The benefit of learning fundamentals such as grammar isn’t just that your writing will be cleaner or better, but it’ll also force you to understand the core logic of how language operates and interacts with itself.

When you build and refine your basic understanding and hone it deeply, you ingrain relevant mental models in your mind that automatically serve to provide you with feedback as you get better and better.

K. Anders Ericsson, the world’s leading authority on deliberate practice, backs this up with his observation that a thing that separates expert performers is that they can give themselves accurate feedback for improvement, whereas most other people are bad at judging their progress.

Mastering the fundamentals inspires rapid improvements later.

3. Set Deadlines and Overwhelm Yourself

The last section counters the logic of the first two, but it can be very powerful.

While setting deadlines and overwhelming yourself with big goals inspires behavior that may tempt you to take the shortcuts warned against in the first two sections, if you’re aware enough not to take them, then you have a very valuable tool in your hands.

Parkinson's law states that work expands as to fill the time required to complete it, and it’s true because it accounts for human nature.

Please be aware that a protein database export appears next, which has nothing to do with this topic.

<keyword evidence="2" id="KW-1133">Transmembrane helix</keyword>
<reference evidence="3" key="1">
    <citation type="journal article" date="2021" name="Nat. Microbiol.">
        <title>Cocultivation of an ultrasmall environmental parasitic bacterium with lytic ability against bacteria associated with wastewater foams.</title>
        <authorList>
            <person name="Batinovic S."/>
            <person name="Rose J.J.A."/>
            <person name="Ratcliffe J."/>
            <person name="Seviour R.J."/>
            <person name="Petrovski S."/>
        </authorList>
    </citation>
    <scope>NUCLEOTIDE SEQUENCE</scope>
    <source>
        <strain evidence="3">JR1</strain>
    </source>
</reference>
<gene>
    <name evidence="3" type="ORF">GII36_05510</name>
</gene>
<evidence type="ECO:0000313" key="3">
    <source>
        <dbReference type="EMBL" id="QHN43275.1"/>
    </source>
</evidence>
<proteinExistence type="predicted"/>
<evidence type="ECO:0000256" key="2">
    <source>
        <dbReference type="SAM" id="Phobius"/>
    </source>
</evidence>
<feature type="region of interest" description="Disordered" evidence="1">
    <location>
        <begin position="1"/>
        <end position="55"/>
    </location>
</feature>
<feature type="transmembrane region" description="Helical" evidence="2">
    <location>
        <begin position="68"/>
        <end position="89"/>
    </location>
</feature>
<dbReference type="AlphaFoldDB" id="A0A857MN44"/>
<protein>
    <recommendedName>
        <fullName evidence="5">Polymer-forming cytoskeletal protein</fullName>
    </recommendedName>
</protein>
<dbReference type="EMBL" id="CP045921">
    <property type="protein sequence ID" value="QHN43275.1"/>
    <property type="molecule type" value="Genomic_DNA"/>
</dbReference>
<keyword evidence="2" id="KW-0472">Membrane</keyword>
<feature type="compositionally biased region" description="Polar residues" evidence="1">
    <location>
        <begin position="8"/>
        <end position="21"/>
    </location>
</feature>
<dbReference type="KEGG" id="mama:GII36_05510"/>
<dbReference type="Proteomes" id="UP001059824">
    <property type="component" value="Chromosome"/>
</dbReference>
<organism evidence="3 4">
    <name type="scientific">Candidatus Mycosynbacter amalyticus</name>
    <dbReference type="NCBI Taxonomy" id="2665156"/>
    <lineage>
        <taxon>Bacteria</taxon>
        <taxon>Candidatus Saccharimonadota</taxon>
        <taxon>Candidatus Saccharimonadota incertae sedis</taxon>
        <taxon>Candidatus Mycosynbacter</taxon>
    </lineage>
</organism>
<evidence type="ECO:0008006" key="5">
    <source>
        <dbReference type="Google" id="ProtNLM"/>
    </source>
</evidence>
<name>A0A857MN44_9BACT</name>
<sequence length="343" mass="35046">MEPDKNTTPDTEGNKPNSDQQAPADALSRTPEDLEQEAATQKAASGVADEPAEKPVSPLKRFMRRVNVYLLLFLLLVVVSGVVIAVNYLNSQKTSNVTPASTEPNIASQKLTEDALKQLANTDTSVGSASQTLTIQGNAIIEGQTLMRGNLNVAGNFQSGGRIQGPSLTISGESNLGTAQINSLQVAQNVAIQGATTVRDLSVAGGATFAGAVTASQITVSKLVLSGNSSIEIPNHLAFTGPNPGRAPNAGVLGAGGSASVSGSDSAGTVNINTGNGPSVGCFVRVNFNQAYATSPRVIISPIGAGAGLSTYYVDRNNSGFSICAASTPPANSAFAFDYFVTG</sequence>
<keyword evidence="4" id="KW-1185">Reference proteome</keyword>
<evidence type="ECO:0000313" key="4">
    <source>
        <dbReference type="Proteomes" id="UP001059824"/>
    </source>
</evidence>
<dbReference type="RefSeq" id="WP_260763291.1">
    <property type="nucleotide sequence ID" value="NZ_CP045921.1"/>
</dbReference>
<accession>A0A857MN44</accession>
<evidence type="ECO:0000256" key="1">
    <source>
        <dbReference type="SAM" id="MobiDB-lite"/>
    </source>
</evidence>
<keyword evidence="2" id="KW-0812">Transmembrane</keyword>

Whether it’s procrastination or poor judgment of our own abilities, humans have a tendency to be inefficient if expectations aren’t completely clear.

Deadlines aren’t new. Most projects have them by default, and most people are aware of how effective they can be, especially when they’re near. That said, when combined with big goals, they can work like a superpower.

Although the reasonable thing for most projects is to set reasonable goals. The smart thing is to aim your targets 10x higher than you otherwise would.

Often, you’re not going to reach them, and that’s okay, because even if you fall short, a lot of the time the resourcefulness and creativity that the constraint of time and 10x goals inspires will take you further than you ever imagined.

Aiming big and failing generally still puts you ahead of reasonable targets.

How Important Is It?

In a world of increasing change, the only way to keep up is to change with it.

That means learning new skills, ideas, technologies, and everything in between. It’s something that’s becoming a life-long commitment.

Naturally, the better you can do so, the better your chances of thriving in your environment. Just because we have an intuitive process for learning doesn’t mean that it’s not worth actively refining as a skill.

In fact, in the near future, your ability to learn may just be the most impenetrable shield you have to protect yourself from the negative byproducts of a world increasingly dominated by technology.

The faster you learn at your job, the better you’ll get at it. The more efficiently you learn new skills, the more time you’ll have to put them to good use.

Don’t just learn things. Think about how you learn them.


The internet is noisy

I write at Design Luck. It’s a free high-quality newsletter with unique insights that will help you live a good life. It’s well-researched and easy-going.

Join 16,000+ readers for exclusive access.